Matched MeSH terms: Randomized Controlled Trials as Topic
  7. Shamsudin N, Fleischer AB
    J Drugs Dermatol, 2010 Oct;9(10):1221-6.
    PMID: 20941946
    BACKGROUND: A topical comparison in a randomized controlled trial (RCT) should correctly be termed a vehicle rather than a placebo as the vehicle in a dermatologic drug product enhances delivery and efficacy of the active compound.
    OBJECTIVES: To conduct a systematic review of RCTs involving topical drugs published in the Archives of Dermatology, Journal of the American Academy of Dermatology and British Journal of Dermatology for correct classification of studies as vehicle versus placebo-controlled.
    METHODS: RCTs involving topical drugs published in the Archives of Dermatology, Journal of the American Academy of Dermatology and British Journal of Dermatology from January 1999 to November 2008 were identified through PubMed, supplemented by citation lists from the individual journals' web pages. Only original studies that involved using a topical control or used the term topical "vehicle" or "placebo" were selected. The studies were examined for correct classification as vehicle-controlled, the year of publication, country of origin, sample size, funding source and nature of study center.
    RESULTS: Out of 132, 64 (49%) correctly classified their studies as vehicle-controlled. Pharmaceutical-funded studies (55%, P=0.01) were significantly associated with the use of correct classification.
    LIMITATIONS: As only three peer-reviewed dermatology journals were studied, findings may not be generalized to other dermatology journals and other types of publications.
    CONCLUSION: This systematic review highlights a common pitfall in the reporting of studies of topical dermatology drugs.
    Matched MeSH terms: Randomized Controlled Trials as Topic*
  8. Lai NM, Ong JMJ, Chen KH, Chaiyakunapruk N, Ovelman C, Soll R
    Neonatology, 2019;116(2):123-131.
    PMID: 31108494 DOI: 10.1159/000497423
    BACKGROUND: The introduction of Neonatology as a subspecialty in 1960 has stimulated an enormous amount of neonatal research. A large proportion of neonatal randomized-controlled trials (RCTs) have been included in the Cochrane reviews, within which methodological quality or risk-of-bias (ROB) assessment is an integral feature.

    OBJECTIVES: We described the ROB profile of neonatal RCTs published since the 1950s.

    METHODS: We analyzed individual studies within the Cochrane Neonatal reviews published up to December 2016. We extracted the reviewers' judgments on the ROB domains including random sequence generation, allocation concealment, blinding, incomplete outcome data, and selective reporting. We evaluated blinding of personnel in trials in which blinding was considered feasible.

    RESULTS: We assessed 1980 RCTs published between 1952 and 2016 from 294 Cochrane Neonatal systematic reviews, with full ROB assessments performed in 848 trials (42.8%). Among the ROB domains, the highest proportion of trials (73%) were judged as satisfactory ("low risk") in handling incomplete outcome data, while fewest trials achieved blinding of outcome assessor (38.4%). In the last 6 decades, a progressive increase has been observed in the proportion of trials that were rated as low risk in random sequence generation, allocation concealment, and selective reporting. However, blinding was achieved in less than half of the trials with no clear improvement across decades (23-44% since the 1980s).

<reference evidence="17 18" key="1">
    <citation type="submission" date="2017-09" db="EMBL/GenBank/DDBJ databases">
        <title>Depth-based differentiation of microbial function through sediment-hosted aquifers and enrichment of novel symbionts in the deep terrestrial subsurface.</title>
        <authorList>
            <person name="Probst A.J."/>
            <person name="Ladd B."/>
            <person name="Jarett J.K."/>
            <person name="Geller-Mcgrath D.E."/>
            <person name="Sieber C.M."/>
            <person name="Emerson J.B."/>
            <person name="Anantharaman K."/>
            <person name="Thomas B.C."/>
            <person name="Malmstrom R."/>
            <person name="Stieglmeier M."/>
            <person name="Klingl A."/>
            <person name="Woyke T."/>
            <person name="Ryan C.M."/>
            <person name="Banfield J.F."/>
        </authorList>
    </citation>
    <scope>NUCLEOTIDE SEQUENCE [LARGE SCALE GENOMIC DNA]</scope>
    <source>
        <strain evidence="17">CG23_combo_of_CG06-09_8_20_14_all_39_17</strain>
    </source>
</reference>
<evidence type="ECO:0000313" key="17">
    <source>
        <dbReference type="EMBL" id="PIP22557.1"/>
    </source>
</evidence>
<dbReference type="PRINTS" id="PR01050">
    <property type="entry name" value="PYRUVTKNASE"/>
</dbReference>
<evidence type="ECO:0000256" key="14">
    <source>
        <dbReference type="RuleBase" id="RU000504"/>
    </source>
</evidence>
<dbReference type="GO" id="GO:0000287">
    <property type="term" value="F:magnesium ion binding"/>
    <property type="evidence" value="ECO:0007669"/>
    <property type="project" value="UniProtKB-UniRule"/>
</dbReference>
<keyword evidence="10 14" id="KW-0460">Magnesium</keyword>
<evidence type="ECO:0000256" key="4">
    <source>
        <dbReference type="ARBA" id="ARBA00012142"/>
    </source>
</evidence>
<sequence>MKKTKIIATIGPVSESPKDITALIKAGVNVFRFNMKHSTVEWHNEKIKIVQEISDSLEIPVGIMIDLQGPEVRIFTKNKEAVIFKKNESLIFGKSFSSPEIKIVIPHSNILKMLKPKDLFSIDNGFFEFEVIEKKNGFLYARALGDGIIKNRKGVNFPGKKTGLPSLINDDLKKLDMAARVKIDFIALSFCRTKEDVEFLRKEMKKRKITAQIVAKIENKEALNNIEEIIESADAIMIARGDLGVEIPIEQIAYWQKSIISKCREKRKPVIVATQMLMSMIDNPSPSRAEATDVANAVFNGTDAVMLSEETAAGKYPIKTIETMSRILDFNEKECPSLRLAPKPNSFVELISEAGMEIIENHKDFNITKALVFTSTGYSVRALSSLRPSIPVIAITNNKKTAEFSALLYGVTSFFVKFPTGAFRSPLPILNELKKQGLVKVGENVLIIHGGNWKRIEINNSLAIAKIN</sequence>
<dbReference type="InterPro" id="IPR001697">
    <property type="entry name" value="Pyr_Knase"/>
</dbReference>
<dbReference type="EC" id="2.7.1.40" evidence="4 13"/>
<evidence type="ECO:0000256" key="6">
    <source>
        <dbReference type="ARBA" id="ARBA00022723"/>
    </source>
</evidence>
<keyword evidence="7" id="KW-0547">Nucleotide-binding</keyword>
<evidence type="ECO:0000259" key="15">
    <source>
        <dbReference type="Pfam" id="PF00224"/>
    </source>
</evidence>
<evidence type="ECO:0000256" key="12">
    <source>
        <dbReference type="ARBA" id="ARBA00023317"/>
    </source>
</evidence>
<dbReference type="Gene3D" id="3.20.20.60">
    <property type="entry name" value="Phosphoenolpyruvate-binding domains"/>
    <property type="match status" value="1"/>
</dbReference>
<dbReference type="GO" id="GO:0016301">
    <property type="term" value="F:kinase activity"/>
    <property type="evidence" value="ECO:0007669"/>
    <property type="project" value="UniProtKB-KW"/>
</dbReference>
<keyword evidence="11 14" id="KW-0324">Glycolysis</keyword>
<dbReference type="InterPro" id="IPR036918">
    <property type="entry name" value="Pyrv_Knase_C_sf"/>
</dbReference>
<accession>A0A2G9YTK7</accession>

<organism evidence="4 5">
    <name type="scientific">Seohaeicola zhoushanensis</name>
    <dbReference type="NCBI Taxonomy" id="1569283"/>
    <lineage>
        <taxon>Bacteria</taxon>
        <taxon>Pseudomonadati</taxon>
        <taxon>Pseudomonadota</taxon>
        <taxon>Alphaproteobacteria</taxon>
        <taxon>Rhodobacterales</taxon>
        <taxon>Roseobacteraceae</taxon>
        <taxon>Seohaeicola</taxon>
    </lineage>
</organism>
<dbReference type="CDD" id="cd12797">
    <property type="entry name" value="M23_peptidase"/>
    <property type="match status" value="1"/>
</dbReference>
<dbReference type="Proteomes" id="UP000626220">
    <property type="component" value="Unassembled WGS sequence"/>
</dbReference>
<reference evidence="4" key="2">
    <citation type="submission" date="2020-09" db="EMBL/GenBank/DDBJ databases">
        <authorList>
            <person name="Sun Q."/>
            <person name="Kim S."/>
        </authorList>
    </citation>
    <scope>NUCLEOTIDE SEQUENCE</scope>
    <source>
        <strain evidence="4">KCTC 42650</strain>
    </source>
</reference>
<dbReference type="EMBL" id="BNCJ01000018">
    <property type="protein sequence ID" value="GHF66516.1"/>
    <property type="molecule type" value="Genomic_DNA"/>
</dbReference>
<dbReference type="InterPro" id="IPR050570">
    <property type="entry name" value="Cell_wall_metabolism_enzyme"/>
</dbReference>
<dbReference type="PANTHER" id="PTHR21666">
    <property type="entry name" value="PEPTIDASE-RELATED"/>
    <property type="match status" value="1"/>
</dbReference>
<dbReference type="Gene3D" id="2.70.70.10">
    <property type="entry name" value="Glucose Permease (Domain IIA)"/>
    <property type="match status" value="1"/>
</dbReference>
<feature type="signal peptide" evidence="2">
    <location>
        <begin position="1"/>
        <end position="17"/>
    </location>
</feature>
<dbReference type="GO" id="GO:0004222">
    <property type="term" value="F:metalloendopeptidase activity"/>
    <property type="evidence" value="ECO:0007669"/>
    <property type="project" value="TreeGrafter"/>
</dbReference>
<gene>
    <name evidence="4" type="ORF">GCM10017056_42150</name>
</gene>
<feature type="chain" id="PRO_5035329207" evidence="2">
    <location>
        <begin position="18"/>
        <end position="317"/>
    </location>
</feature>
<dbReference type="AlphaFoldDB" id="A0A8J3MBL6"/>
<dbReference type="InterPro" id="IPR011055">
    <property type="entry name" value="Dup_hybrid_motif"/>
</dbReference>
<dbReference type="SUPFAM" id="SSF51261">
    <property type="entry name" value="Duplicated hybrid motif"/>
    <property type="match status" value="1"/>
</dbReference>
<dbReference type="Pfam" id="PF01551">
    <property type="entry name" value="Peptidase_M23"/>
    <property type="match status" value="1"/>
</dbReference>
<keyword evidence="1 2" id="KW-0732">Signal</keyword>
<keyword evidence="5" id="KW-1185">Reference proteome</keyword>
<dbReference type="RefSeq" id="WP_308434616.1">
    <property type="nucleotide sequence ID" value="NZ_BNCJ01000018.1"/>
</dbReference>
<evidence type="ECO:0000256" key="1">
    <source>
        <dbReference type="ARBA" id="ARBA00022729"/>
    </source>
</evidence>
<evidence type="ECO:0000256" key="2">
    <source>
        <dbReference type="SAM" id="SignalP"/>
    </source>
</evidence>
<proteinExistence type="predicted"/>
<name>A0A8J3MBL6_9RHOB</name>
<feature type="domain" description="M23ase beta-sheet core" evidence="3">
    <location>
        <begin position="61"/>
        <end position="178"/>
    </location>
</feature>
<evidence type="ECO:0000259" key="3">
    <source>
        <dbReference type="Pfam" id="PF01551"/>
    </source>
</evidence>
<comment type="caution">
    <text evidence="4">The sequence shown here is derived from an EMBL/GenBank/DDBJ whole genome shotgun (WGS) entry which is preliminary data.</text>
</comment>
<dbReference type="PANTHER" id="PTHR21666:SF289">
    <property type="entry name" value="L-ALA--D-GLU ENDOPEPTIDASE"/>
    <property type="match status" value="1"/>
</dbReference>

CONCLUSIONS: Despite steady improvement in the overall quality of neonatal RCTs over the last 6 decades, blinding remained unsatisfactory in the majority of the trials.

    Matched MeSH terms: Randomized Controlled Trials as Topic*
  9. Nagendrababu V, Duncan HF, Bjørndal L, Kvist T, Priya E, Jayaraman J, et al.
    Int Endod J, 2020 Jun;53(6):764-773.
    PMID: 32196696 DOI: 10.1111/iej.13294
    In evidence-based health care, randomized clinical trials provide the most accurate and reliable information on the effectiveness of an intervention. This project aimed to develop reporting guidelines, exclusively for randomized clinical trials in the dental specialty of Endodontology, using a well-documented, validated consensus-based methodology. The guidelines have been named Preferred Reporting Items for RAndomized Trials in Endodontics (PRIRATE) 2020. A total of eight individuals (PD, VN, HD, LB, TK, JJ, EP and SP), including the project leaders (PD and VN) formed a steering committee. The committee developed a checklist based on the items in the Consolidated Standards of Reporting Trials (CONSORT) guidelines and Clinical and Laboratory Images in Publications (CLIP) principles. A PRIRATE Delphi Group (PDG) and PRIRATE Face-to-Face Meeting group (PFMG) were also formed. Thirty PDG members participated in the online Delphi process and achieved consensus on the checklist items and flowchart that make up the PRIRATE guidelines. The guidelines were discussed at a meeting of the PFMG at the 19th European Society of Endodontology (ESE) Biennial congress, held on 13 September 2019 in Vienna, Austria. A total of 21 individuals from across the globe and four steering committee members (PD, VN, HD and LB) attended the meeting. As a consequence of the discussions, the guidelines were modified and then piloted by several authors whilst writing a manuscript. The PRIRATE 2020 guidelines contain a checklist consisting of 11 sections and 58 individual items as well as a flowchart, considered essential for authors to include when writing manuscripts for randomized clinical trials in Endodontics.